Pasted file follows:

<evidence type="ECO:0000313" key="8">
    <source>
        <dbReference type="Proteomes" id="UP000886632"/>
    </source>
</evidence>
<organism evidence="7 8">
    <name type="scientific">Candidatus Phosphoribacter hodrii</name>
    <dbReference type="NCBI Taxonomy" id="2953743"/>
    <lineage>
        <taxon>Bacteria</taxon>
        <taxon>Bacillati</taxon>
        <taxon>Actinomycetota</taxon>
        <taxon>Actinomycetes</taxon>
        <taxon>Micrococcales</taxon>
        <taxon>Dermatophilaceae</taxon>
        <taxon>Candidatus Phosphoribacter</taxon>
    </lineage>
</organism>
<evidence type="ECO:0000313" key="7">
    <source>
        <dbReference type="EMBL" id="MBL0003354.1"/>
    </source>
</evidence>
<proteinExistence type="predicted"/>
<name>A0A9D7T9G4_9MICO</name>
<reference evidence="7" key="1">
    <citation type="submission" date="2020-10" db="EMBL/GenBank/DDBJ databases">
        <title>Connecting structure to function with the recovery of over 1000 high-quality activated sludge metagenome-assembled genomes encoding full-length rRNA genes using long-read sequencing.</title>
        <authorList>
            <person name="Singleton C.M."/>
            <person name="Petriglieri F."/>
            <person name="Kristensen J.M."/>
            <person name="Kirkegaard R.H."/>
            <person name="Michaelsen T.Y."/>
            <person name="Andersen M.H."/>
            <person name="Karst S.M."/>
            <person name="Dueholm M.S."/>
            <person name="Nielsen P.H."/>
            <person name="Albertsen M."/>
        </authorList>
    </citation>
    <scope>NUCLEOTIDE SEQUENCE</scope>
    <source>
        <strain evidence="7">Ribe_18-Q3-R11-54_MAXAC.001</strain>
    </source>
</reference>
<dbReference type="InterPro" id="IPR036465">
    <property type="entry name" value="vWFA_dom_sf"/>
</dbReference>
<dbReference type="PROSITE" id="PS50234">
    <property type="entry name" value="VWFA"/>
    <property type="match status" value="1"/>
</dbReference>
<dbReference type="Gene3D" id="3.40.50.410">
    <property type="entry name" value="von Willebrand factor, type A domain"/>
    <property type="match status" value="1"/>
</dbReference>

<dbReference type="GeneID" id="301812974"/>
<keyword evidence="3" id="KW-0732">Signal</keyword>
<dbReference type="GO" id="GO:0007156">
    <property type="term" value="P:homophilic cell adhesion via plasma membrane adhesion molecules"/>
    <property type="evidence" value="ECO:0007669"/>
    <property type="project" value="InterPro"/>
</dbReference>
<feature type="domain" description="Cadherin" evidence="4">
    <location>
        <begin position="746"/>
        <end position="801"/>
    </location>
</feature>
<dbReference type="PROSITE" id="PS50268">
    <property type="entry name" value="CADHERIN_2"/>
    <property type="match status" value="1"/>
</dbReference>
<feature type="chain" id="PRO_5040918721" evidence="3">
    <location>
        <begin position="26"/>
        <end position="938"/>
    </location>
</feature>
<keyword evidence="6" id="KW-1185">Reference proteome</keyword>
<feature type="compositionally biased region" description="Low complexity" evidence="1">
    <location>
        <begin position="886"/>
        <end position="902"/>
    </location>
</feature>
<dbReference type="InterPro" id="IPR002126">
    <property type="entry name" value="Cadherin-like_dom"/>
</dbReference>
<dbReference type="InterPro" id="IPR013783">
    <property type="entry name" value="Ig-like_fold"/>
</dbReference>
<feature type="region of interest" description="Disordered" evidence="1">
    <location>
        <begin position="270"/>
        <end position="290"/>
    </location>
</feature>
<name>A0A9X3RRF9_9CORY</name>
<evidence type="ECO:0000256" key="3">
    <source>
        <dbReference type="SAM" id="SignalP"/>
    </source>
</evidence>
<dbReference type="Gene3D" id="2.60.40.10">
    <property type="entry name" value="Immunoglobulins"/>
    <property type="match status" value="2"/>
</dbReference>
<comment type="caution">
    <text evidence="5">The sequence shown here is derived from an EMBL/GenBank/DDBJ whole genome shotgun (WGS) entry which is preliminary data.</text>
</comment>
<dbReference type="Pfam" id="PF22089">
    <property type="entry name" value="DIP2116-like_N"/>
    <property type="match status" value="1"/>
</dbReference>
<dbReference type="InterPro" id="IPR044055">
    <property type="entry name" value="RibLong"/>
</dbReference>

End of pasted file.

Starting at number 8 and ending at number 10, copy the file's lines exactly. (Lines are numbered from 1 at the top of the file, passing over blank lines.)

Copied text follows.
    <dbReference type="NCBI Taxonomy" id="2953743"/>
    <lineage>
        <taxon>Bacteria</taxon>